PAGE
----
A Flea?s Life

The amazing physical abilities of this parasite in all its stages make it a formidable foe to your cat.

By Fran Pennock Shaw

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Most people don’t realize how long fleas can live and how difficult it can be to get rid of them. That’s because most people don’t know flea biology. The common cat flea (Ctenocephalides felis) thrives in warm, humid settings but can survive in cars, basements, dog houses and similarly protected areas for about a year, depending upon its stage of development. “Fleas aren’t as affected by cold weather as people think,” explains Michael Paul, DVM, executive director of the Companion Animal Parasite Council (CAPC). “Homes have microclimates — places where it stays warm or moist even in winter, like under the house or in the garage or attic. The fleas don’t go away. You just can’t see them.”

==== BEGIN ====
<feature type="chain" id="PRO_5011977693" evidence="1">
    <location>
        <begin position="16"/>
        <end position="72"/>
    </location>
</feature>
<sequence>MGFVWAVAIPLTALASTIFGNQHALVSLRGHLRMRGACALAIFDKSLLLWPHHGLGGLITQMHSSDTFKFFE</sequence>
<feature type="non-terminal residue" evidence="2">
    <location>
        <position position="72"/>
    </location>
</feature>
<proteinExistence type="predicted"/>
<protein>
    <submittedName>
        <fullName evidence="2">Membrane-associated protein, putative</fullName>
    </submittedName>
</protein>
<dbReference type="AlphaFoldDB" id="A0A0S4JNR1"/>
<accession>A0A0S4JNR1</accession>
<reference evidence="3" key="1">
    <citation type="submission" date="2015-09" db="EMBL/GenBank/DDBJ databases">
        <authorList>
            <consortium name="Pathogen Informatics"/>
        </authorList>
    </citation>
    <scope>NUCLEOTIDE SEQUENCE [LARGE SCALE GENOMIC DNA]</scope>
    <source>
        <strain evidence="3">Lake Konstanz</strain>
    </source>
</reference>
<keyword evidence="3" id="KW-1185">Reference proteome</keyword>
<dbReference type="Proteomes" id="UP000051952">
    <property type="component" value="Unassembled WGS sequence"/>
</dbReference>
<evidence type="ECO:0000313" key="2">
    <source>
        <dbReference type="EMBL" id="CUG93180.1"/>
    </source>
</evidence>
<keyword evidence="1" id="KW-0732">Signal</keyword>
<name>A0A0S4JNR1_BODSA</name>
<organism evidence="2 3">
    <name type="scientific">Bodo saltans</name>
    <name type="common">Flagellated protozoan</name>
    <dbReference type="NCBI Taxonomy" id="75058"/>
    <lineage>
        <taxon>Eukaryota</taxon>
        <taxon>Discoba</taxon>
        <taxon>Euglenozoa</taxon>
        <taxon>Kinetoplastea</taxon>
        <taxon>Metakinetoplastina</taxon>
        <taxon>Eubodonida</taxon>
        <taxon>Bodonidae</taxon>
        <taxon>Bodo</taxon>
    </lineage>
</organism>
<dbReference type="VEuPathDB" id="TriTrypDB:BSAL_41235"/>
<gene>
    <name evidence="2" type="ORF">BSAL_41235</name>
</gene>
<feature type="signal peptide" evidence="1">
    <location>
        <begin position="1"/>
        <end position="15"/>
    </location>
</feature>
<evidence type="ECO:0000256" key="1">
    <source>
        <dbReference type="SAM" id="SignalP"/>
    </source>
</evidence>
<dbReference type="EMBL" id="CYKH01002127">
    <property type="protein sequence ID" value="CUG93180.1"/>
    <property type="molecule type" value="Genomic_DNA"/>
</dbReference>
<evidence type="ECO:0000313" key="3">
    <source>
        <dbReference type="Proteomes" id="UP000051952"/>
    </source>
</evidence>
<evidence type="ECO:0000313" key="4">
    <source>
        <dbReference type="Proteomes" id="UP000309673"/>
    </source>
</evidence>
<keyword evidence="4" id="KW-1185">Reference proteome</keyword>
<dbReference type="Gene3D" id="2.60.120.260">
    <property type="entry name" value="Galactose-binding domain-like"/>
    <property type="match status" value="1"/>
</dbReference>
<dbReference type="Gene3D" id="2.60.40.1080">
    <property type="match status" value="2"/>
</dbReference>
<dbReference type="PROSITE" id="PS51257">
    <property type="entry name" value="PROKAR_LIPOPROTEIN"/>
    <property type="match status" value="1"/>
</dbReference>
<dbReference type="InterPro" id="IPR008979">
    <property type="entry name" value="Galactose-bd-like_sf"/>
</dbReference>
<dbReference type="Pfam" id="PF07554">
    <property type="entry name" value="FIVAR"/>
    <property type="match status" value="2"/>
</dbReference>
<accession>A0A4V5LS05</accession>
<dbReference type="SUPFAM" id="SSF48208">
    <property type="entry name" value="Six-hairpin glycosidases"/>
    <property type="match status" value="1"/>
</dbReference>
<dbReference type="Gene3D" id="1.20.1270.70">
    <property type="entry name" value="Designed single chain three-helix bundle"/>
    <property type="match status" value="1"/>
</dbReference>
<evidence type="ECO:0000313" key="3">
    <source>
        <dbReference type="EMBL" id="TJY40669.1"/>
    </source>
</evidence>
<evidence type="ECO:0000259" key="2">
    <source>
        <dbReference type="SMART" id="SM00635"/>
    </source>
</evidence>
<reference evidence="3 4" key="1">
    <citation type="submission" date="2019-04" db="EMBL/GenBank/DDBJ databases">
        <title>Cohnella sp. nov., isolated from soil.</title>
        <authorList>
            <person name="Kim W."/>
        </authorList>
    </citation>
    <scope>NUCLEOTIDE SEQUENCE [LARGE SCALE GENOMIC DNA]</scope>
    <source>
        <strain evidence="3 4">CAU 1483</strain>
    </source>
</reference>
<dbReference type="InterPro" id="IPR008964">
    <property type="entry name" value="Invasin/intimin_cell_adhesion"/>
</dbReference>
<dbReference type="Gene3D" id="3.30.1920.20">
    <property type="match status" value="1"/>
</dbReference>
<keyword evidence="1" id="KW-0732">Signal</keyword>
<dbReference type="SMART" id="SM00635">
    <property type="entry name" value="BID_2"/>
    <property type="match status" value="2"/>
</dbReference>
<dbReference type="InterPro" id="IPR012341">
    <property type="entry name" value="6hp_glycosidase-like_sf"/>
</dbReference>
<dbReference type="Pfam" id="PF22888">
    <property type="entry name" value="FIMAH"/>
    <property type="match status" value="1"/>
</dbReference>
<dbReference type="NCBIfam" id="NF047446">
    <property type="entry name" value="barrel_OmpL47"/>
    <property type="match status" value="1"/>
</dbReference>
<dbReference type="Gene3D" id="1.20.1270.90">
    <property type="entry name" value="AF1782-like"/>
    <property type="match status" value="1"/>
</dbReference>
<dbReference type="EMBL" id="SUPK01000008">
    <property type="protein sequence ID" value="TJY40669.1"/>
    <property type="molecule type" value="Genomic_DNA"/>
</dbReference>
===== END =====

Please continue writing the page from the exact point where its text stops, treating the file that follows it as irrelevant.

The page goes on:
Killing adult fleas doesn’t solve the whole problem. “Most problems in flea control are not associated with failure of flea control products,” says Michael Dryden, DVM, professor of veterinary parasitology at Kansas State University College of Veterinary Medicine in Manhattan, Kan. “They result from our misunderstanding of flea biology and the reasons for persistent flea infestations. The problem is not the fleas today, but how many flea eggs were laid yesterday.”

**Get the May 2011 issue of CAT FANCY to read the full article or click here to purchase a PDF version.**

 

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